M.K. R.

This is my letter to the world
That never boxd to me

#horror

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  • Alien

    Alien

    ★★★★★

    David Cronenberg, affecting the same sense of psuedish aloofness that kills most of his films for me, once opined that Alien “has no metaphysics, no philosophy[...] The creature winds up as a man in a crocodile suit who chases a bunch of people around a room. I think that my own films do a lot more in touching a deep seated nerve, more than the simple reaction that you don’t want a crocodile to eat you. Alien was just a…

  • Under the Skin

    Under the Skin

    ★★★★★

    “To grow up as a 'girl' is to be nearly fatally spoiled, deformed, confused, and terrified; to be responded to with falsities, to be reacted to as nothing or as a thing—and nearly to become that thing.” ― Alice Sheldon/James Tiptree Jr.

    Strip away the sci-fi veneer and underneath is grim social realism: a woman desperately attempts to assert her personal identity in the face of a ruthlessly dehumanizing system that reduces people to nothing more than exploitable commodities. Men…

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  • Prince of Darkness

    Prince of Darkness

    ★★★★

    Hands down the most Lovecraftian movie ever made—the way it invokes the religious and supernatural before offering up materialist explanations based on what was then-cutting edge science is straight out of the "At the Mountains of Madness"/"Whisperer in Darkness"/"Shadow Out of Time" playbook (and the film's heroine, Catherine Danforth, obviously takes her last name from "Madness"). This unfortunately extends even further—it wouldn't be a properly Lovecraftian tale without some unpleasantly problematic undertow; the way this views homeless people as "subhuman"…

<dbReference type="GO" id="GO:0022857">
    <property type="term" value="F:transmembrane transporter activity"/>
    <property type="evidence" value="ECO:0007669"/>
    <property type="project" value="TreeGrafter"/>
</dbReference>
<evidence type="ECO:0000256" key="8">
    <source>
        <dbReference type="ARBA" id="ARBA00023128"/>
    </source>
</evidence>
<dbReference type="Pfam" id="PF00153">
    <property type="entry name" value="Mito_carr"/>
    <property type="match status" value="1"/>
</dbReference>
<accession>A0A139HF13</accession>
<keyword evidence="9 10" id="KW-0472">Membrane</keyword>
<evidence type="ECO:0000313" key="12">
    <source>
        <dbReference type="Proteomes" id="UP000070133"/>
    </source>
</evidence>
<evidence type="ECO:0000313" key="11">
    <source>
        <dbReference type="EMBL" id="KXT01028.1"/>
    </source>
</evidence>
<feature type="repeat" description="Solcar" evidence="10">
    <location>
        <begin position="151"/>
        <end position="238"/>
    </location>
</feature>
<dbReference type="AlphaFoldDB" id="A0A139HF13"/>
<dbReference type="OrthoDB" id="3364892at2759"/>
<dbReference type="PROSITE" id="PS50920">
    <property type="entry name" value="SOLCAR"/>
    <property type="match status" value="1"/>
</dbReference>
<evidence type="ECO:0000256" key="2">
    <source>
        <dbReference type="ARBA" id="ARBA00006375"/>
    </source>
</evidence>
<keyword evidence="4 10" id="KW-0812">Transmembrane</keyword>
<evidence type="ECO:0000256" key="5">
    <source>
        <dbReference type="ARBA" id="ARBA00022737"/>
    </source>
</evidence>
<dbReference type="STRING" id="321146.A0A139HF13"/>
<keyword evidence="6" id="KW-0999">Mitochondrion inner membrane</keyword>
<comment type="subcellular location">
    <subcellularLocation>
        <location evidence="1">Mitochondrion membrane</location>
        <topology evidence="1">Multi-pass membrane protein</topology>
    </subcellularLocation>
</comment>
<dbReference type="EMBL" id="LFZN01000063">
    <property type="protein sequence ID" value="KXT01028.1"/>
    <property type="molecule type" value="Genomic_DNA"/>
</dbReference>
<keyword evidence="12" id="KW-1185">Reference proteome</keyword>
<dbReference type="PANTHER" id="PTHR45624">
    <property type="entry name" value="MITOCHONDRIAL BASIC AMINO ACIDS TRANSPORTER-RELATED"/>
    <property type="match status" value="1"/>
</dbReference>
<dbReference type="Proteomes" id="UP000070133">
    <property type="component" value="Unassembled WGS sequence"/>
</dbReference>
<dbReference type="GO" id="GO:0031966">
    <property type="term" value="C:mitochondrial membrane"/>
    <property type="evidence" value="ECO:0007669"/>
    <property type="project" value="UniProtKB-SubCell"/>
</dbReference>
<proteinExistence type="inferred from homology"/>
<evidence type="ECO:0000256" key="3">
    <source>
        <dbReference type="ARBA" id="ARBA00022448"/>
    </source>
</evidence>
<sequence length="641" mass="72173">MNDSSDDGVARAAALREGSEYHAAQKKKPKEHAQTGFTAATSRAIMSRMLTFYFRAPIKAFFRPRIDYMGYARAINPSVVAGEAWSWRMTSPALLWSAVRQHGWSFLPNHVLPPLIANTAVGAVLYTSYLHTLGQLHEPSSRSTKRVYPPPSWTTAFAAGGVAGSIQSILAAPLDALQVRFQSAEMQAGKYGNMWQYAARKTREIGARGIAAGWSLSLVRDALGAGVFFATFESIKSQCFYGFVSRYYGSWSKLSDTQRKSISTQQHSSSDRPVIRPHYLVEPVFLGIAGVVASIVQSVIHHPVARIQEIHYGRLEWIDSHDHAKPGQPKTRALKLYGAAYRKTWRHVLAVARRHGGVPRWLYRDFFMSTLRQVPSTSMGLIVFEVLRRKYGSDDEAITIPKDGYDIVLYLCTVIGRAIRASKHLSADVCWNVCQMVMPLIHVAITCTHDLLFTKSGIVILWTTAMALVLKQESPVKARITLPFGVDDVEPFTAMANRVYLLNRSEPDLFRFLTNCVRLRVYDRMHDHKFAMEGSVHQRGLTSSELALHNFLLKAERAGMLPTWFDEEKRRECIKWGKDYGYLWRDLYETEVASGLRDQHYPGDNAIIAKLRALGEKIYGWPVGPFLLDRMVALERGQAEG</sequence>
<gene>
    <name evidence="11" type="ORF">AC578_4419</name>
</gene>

• Dark Star

    Dark Star

    ★★★

    Nominally a John Carpenter film, but this is really Dan O'Bannon's show, containing the germs of both Alien and Return of the Living Dead. O'Bannon's script is superb, his production design ingratiatingly chintzy, and his onscreen dual-performance as Pinback and the Bomb steals the thunder from his unlucky co-stars, who all fail to invest his story with the same committed zeal.

    love that dang beach ball and Carpenter's ultra-primitive analog synths

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  • Twisted Pair

    Twisted Pair

    Neil Breen enacts a stalking and rape roleplay session with one of the usual half-his-age romantic interests that his films always feature.

    He misspells the word "detective" as "dectective" twice in the end titles.

    There is a scene shot in someone's tacky man cave where the theatrical posters for both Ultraviolet and Finding Nemo are prominently, proudly framed on the wall.

    A sequel is promised/threatened.

    At the end, the cinema screen defaulted to the Oppo blu-ray player menu, signifying that…

  • Promare

    Promare

    ★★★★½

    Nothing here is as funny or disturbing as their last outing, Kill la Kill, but in their own way Imaishi and Nakashima have always been as subversive with their medium as Verhoeven was with the blockbuster form. If you've seen one giant mecha battle you've seem em all, but every stock anime trope and plot beat is inflated with over the top bombast until it explodes—the relentless maximalism is thrilling to the point of near-exhaustion.

    And just like Verhoeven, it's…